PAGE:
Viktor Emil Frankl (1905 –1997) was an Austrian neurologist and psychiatrist as well as a Holocaust survivor. When Viktor was in a concentration camp, he observed the behavior of the fellow prisoners and concluded many lessons which later proved to be the basis of his theory of Logotherapy and many books. His best-selling book was, “Man’s Search for Ultimate Meaning”. It was earlier published in German language by a different title meaning (Nevertheless, Say “Yes” to Life: A Psychologist Experiences the Concentration Camp). In this book Viktor Frankl chronicles his experiences as a concentration camp inmate, which led him to discover the importance of finding meaning in all forms of existence, even the most brutal ones, and thus, a reason to continue living. Man’s Search for Ultimate Meaning explores the sometimes unconscious human desire for inspiration or revelation, and illustrates how life can offer profound meaning at every turn.

So what does he say?  In a nutshell, 3 points;

  • People who have a strong reason to live will survive trauma better. So, when we are going through a traumatic life experience if we feel that our life has a meaning, a purpose, a goal we are more likely to come out of the experience alive and even stronger.
  • Whatever, happens to you is not in your control but how you mentally respond to it is completely in your control. This he calls the last freedom which no one can take away from you, that is how you allow yourself to be affected mentally by an event. So, it is not what life throws at you but how you deal with what life throws at you which is important, simply because you have no control over what life throws at you. When you can not change a situation, it is time to change yourself.
  • Suffering is a part of life and we have to learn to accept it as just that ( a part of life itself)

Reproduced below are some of the quotes by this great Scientist of human behavior.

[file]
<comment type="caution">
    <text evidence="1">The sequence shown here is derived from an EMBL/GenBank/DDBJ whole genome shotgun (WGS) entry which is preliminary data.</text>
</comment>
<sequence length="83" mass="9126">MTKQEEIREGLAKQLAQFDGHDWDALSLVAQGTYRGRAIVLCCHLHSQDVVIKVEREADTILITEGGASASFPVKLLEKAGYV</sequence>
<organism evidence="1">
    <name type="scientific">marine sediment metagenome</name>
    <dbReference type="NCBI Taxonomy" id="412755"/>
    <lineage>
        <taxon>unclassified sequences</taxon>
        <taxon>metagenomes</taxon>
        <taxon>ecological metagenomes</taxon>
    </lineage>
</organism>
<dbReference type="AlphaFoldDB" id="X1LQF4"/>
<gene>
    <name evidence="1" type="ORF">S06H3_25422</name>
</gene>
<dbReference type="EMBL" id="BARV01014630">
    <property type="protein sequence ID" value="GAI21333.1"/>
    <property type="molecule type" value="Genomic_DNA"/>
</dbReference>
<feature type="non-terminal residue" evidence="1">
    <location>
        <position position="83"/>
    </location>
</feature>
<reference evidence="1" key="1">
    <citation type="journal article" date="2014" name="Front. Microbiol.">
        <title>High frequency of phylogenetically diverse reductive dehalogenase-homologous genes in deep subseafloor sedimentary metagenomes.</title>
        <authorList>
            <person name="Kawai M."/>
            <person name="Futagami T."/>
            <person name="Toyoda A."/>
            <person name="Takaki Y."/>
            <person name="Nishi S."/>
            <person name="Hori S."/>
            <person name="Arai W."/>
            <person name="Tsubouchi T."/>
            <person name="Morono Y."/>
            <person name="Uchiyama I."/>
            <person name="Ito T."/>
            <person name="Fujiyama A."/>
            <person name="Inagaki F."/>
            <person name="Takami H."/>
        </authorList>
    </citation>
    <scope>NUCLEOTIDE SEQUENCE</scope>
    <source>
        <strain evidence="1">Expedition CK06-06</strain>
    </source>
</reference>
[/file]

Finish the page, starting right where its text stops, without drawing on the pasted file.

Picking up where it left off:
“When we are no longer able to change a situation – we are challenged to change ourselves.”
“If there is a meaning in life at all, then there must be a meaning in suffering. Suffering is an ineradicable part of life, even as fate and death. Without suffering and death, human life cannot be,complete.
Each man is questioned by life; and he can only answer to life by answering for his own life; to life he can only respond by being responsible.
Everything can be taken from a man but one thing: the last of human freedoms – to choose one’s attitude in any given set of circumstances, to choose one’s own way.
What do the scriptures say:

The Bhaghvad Gita has some interesting lessons on this subject of handling sadness, failure, hopelessness etc;

  • Life is a battlefield, you are here to fight. So you must fight with whatever might you have, irrespective of the result. For a cancer patient, who is uncertain of the result of treatment, it is important to remember that result is not in his control but to fight valiantly, as cheerfully as possible is.
  • Everything materialistic is perishable. Only the soul remains for ever. The human body is just like a home for the soul. The human body is made up of fire-water-air and earth, that is where it goes back again but the soul stays on and is not perished.